3 Tully, Forming American Politics, 258.
4 See also Rebecca Larson, “From ˜Witches™ to ˜Celebrated Preachers™: The Non-Quaker Response
to the Women Ministers,” in Daughters of Light, 232“95.
138 Quaker Constitutionalism in Theory and Practice

negative. Quaker detractors recognized the dualism in Quaker thought and
action and demanded that members of the Society explain it. Robert Barclay
wrote his treatise on church government in part to answer those “that accuse
[Quakers] of Disorder and Confusion on the one hand, and from such as
Calumniate them with Tyranny and Imposition on the other.”5 By the mid-
eighteenth century, this dualism remained, but now, because of changes in
Quakerism and the world around them, opinion was polarized. Their gov-
erning style and policy continued to evoke similar harsh criticisms, but, as
the transatlantic intellectual climate evolved into the Enlightenment, a new
and extremely positive view emerged based on many of the exact same prac-
tices that continued to elicit condemnation. As we shall see, Quakers were a
polarizing force in proportion to the degree of in¬‚uence they exercised over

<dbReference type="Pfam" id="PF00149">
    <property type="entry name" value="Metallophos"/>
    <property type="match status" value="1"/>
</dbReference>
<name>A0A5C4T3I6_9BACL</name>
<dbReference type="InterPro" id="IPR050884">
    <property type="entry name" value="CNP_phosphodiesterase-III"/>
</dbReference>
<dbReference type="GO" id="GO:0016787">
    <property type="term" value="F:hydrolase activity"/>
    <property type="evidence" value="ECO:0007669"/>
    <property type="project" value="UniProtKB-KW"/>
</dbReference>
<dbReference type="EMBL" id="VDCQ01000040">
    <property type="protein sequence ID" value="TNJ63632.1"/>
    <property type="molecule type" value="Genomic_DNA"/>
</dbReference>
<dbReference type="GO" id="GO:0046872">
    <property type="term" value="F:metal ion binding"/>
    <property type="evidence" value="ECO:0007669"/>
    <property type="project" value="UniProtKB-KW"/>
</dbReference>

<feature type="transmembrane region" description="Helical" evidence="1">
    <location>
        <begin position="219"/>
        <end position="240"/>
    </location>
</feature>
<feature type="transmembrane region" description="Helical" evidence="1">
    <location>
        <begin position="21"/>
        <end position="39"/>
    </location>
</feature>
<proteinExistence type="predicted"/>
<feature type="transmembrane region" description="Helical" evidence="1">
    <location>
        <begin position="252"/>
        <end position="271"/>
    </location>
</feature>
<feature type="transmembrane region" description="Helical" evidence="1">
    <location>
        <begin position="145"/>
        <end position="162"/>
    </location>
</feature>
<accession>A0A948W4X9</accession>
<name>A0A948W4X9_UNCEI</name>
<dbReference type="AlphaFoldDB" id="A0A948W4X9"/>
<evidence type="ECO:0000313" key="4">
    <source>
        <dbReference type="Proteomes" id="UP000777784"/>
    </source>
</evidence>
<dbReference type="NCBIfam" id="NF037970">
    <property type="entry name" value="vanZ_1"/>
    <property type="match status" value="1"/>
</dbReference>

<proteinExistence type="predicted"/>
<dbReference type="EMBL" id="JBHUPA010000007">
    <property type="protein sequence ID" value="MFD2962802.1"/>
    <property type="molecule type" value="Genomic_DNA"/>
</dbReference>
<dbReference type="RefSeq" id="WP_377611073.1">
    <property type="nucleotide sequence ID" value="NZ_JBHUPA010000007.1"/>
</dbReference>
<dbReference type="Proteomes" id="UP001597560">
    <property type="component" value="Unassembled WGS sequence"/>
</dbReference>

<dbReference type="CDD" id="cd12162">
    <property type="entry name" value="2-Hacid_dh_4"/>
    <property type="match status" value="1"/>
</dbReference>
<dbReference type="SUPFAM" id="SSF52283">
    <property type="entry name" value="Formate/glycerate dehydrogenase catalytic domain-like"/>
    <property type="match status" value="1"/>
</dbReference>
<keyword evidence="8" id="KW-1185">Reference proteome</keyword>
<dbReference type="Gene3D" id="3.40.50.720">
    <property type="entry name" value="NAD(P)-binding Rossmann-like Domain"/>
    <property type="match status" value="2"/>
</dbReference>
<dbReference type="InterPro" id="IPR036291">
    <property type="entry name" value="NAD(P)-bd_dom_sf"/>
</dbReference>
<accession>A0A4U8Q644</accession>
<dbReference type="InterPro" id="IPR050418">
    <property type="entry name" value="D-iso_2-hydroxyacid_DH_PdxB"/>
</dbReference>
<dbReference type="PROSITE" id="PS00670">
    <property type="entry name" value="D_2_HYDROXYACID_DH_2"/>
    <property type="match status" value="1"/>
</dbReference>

Pennsylvania civil society. And the more extreme the views, the more dif¬cult it
is to tell whether observers were commenting on reality or a “mirage.”6 It was
likely both when they noted “ and exaggerated “ those de¬ning and seemingly
contradictory features of theologico-political Quakerism “ unity and tyranny,
dissent and anarchy, and the distinctive testimonies that continued to provoke
animosity, and now also admiration. Either way, Quakerism was a force that
demanded recognition and, for the inhabitants of Pennsylvania, adaptation.


Quakers as Political Elders
Despite the struggle among Friends to decide the locus of power among them-
selves, there was no question in their minds about the role they would play
in relation to the general population, which was growing quickly to make
Quakers the minority in their own colony.7 An observer of Quakers and their
experiment in Pennsylvania found that “the change of the Climate [from Eng-
land to America], has in no wise changed the Spirit of Quakerism.”8 Insofar